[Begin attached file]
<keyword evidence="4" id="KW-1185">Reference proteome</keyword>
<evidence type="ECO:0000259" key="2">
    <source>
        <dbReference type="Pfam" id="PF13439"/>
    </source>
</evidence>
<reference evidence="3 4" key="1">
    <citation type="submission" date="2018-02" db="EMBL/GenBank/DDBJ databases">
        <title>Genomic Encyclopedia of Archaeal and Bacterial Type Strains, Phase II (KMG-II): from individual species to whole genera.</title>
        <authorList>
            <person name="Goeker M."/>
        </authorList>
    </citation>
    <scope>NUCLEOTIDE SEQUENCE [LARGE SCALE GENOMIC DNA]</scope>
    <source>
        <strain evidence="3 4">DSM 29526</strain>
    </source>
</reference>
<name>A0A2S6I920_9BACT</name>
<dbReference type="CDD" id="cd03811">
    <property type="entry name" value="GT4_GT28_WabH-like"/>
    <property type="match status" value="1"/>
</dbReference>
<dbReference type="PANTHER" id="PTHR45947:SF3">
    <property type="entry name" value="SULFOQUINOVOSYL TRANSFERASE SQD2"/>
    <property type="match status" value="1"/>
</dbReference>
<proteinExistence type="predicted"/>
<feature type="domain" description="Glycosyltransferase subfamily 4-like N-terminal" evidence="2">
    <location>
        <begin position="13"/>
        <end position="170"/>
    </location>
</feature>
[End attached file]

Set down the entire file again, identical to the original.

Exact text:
<keyword evidence="4" id="KW-1185">Reference proteome</keyword>
<evidence type="ECO:0000259" key="2">
    <source>
        <dbReference type="Pfam" id="PF13439"/>
    </source>
</evidence>
<reference evidence="3 4" key="1">
    <citation type="submission" date="2018-02" db="EMBL/GenBank/DDBJ databases">
        <title>Genomic Encyclopedia of Archaeal and Bacterial Type Strains, Phase II (KMG-II): from individual species to whole genera.</title>
        <authorList>
            <person name="Goeker M."/>
        </authorList>
    </citation>
    <scope>NUCLEOTIDE SEQUENCE [LARGE SCALE GENOMIC DNA]</scope>
    <source>
        <strain evidence="3 4">DSM 29526</strain>
    </source>
</reference>
<name>A0A2S6I920_9BACT</name>
<dbReference type="CDD" id="cd03811">
    <property type="entry name" value="GT4_GT28_WabH-like"/>
    <property type="match status" value="1"/>
</dbReference>
<dbReference type="PANTHER" id="PTHR45947:SF3">
    <property type="entry name" value="SULFOQUINOVOSYL TRANSFERASE SQD2"/>
    <property type="match status" value="1"/>
</dbReference>
<proteinExistence type="predicted"/>
<feature type="domain" description="Glycosyltransferase subfamily 4-like N-terminal" evidence="2">
    <location>
        <begin position="13"/>
        <end position="170"/>
    </location>
</feature>